COVID-19 has intensified the levels of inequalities in the Kenyan society, particularly for Persons With Disabilities (PWDs).
This is according to National Gender and Equality Commission (NGEC) Chair Dr. Joyce Mutinda who says the virus has left PWDs disproportionately affected.
Dr. Joyce says the PWDs, who amount to approximately 0.9 million in Kenya, are among the most vulnerable populations in the country.
According to the Doctor, PWDs in Kenya are more likely to suffer opportunistic infections, lack employment, lack adequate livelihood opportunities, live in precarious conditions, and normally dependent on their families and community for their living.
“While the COVID-19 pandemic exhibits general negative effects on all segments of the society, PWDs are much disproportionately affected,” she says on behalf on the commission.
In her opinion, Dr. Mutinda says this mainly has to do with attitudinal, environmental, and institutional barriers that are reproduced in the COVID-19 responses.
Already, many PWDs have pre-existing health conditions that make them more susceptible to contracting the coronavirus disease. They experience more severe symptoms upon infection, leading to elevated probabilities of death.
Research conducted earlier this year by Stony Brook University in New York found that People with Intellectual or Developmental Disability (IDD) are at high risk of succumbing to COVID-19.
According to the database used in the research, coronavirus claimed the lives of just 3 percent of patients aged between 18 and 74 who did not have an IDD, compared to 4.5 percent of IDD patients.
The commission says it anticipates the effects and impact of the second wave of the virus to remain disproportionately harsh amongst most vulnerable groups within the PWDs community.
These include women with disabilities, older members of societies with disabilities, children with disabilities, PWDs living in the informal and unplanned settlements, and PWDs without any form of income or social protection.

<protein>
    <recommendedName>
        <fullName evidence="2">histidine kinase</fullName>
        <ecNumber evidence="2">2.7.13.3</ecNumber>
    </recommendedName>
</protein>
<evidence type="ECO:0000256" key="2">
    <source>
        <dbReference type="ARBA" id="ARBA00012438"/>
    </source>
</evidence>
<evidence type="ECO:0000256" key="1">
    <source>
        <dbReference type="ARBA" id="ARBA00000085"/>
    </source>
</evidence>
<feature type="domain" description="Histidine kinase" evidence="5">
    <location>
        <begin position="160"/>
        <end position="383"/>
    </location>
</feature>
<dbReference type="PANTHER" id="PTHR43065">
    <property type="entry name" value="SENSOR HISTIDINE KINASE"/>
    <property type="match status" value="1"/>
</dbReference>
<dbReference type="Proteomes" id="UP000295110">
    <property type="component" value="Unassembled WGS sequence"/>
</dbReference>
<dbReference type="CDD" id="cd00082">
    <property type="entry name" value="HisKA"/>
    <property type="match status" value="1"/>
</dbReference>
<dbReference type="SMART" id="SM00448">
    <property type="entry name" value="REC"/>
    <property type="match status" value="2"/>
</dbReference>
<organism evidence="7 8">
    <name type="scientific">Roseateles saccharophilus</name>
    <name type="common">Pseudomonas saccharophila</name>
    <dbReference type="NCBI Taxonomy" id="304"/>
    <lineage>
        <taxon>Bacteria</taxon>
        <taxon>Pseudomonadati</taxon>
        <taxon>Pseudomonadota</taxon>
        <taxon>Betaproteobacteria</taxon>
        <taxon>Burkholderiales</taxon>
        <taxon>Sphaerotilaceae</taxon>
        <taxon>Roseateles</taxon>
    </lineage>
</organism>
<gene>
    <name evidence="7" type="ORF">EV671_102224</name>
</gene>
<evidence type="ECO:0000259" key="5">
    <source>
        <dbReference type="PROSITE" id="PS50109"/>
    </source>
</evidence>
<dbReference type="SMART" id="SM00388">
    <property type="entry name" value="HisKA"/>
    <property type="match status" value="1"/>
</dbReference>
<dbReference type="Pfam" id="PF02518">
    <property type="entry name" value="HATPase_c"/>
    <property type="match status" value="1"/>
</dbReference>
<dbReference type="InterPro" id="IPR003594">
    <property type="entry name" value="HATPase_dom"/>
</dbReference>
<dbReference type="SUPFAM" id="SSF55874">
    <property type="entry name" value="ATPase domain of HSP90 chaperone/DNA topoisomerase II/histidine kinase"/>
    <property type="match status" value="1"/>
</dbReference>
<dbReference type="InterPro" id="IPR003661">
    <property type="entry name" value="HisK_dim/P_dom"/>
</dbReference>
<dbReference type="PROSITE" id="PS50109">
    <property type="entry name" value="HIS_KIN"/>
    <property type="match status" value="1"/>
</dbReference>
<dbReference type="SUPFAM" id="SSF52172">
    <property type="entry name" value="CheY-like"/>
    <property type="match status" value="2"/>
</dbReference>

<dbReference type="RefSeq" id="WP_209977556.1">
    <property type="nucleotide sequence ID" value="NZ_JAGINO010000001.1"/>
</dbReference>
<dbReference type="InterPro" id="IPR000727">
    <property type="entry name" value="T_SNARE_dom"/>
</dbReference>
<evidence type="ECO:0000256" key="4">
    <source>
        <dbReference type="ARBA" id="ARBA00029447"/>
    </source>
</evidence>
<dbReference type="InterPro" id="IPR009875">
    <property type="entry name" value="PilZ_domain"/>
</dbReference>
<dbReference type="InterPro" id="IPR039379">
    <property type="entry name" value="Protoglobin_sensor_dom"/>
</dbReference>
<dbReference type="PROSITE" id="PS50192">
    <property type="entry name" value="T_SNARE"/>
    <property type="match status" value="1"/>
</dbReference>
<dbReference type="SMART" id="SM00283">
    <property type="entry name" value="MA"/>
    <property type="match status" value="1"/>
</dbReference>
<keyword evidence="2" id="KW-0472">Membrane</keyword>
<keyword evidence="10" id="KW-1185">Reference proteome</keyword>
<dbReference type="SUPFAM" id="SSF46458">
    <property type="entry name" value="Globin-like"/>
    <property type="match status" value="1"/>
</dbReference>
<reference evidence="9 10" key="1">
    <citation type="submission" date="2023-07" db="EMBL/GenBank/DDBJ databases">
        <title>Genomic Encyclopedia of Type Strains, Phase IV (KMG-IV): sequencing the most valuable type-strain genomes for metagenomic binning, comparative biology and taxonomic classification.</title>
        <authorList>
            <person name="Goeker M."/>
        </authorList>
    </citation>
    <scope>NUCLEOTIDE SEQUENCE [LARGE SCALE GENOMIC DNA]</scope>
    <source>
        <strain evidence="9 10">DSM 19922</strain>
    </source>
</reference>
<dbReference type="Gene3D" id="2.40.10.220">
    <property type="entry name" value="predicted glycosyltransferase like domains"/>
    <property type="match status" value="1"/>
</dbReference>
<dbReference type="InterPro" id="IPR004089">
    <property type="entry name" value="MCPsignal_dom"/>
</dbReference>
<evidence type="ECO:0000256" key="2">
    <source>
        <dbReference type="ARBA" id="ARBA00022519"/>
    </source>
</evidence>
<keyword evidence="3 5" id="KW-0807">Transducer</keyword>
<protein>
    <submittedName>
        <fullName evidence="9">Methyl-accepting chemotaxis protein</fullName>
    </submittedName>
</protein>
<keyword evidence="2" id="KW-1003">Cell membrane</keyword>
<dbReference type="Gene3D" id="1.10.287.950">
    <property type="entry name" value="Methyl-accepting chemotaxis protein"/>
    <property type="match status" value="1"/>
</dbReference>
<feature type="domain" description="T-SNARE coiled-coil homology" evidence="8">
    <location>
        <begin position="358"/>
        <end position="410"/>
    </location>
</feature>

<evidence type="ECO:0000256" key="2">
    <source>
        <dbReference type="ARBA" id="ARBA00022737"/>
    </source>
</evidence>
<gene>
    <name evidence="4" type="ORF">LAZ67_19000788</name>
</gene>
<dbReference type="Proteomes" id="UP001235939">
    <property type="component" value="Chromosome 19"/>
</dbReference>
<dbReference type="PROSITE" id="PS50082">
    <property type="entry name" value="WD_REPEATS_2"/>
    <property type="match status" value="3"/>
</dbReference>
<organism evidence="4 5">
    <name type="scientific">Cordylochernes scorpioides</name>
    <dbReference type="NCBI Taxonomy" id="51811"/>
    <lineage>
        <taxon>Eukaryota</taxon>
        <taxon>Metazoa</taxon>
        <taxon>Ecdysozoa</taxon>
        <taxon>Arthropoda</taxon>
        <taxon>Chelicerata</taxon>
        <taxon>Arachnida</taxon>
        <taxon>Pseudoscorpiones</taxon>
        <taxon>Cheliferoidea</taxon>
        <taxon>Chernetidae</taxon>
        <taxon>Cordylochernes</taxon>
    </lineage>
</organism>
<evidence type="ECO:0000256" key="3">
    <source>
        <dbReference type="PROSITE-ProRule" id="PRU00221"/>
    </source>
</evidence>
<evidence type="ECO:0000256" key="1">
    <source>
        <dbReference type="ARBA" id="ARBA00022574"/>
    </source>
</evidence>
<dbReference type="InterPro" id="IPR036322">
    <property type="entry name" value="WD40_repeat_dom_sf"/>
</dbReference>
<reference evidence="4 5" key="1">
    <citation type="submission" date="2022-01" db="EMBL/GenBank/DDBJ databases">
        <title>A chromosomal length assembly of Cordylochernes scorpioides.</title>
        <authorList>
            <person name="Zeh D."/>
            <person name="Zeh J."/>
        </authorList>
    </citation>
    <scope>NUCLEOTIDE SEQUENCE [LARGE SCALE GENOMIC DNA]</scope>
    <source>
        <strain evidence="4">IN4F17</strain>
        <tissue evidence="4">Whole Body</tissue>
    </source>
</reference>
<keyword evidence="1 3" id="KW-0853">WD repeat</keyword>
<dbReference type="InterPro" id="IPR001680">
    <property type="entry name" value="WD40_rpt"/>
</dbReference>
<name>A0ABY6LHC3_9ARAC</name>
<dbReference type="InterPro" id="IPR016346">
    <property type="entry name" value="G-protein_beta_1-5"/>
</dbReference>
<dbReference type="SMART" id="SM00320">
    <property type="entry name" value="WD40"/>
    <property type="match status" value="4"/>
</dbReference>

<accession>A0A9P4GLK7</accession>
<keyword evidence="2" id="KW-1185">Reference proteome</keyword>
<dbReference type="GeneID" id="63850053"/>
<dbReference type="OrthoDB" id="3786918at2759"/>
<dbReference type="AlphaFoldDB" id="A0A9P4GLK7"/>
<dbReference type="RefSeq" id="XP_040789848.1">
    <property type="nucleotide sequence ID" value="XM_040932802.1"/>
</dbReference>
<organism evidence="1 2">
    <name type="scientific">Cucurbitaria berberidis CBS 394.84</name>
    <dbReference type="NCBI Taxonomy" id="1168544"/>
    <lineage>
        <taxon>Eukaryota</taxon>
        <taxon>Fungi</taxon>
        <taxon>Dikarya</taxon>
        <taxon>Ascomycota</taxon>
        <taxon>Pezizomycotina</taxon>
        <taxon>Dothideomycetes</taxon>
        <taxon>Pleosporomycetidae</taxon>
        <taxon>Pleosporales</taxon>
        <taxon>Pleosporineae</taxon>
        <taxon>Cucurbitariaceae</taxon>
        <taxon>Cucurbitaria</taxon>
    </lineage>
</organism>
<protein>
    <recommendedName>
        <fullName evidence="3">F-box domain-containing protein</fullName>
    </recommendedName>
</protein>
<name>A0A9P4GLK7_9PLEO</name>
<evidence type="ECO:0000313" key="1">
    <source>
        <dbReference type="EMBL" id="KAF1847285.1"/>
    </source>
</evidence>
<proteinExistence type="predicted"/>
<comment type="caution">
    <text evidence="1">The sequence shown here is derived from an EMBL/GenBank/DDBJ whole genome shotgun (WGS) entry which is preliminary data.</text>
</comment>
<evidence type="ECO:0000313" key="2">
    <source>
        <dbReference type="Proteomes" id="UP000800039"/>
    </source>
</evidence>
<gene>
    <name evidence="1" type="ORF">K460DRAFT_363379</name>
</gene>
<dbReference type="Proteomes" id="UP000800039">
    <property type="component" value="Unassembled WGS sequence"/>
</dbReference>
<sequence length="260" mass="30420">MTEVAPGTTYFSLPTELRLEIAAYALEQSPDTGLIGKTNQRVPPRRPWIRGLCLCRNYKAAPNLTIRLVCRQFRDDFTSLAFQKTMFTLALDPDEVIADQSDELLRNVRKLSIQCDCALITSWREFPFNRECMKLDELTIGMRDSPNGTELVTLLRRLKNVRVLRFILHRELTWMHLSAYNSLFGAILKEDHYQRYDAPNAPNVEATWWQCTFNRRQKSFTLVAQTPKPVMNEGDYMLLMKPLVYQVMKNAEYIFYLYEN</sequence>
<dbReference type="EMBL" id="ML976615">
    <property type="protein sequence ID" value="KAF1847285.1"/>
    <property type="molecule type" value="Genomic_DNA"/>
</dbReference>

The Commission has called onto the National and County Governments to plan, finance and execute innovative programs that directly protect the vulnerable PWDs from extreme consequences of COVID-19.
These include post-COVID-19 recovery plans as well as increase reach and coverage of PWDs with cash transfers especially during times of COVID-19.
“Further, PWDs should be involved and extensively consulted in the design and execution of such interventions. They too have contributions to make. This will help manage and build emotional resilience while ensuring that PWDs get the right support, at the right time and in the right settings,” Dr. Mutinda said.
As of Dec 3, Kenya has reported 86,383 cases of the coronavirus, including 1,500 fatalities.
Dr. Mutinda spoke when Kenya joined the rest of the world to observe the International Day of Persons with Disabilities (IDPWD).
The annual observance of the IDPWD was proclaimed in 1992 by United Nations General Assembly under Resolution 47/3.
The day seeks to promote the full and equal participation of PWDs and urge the Member States to take action for the inclusion of PWDs in all aspects of society and development.
The 2020 IDPWD theme is “Building Back Better: toward a disability-inclusive, accessible and sustainable post-COVID-19 World”.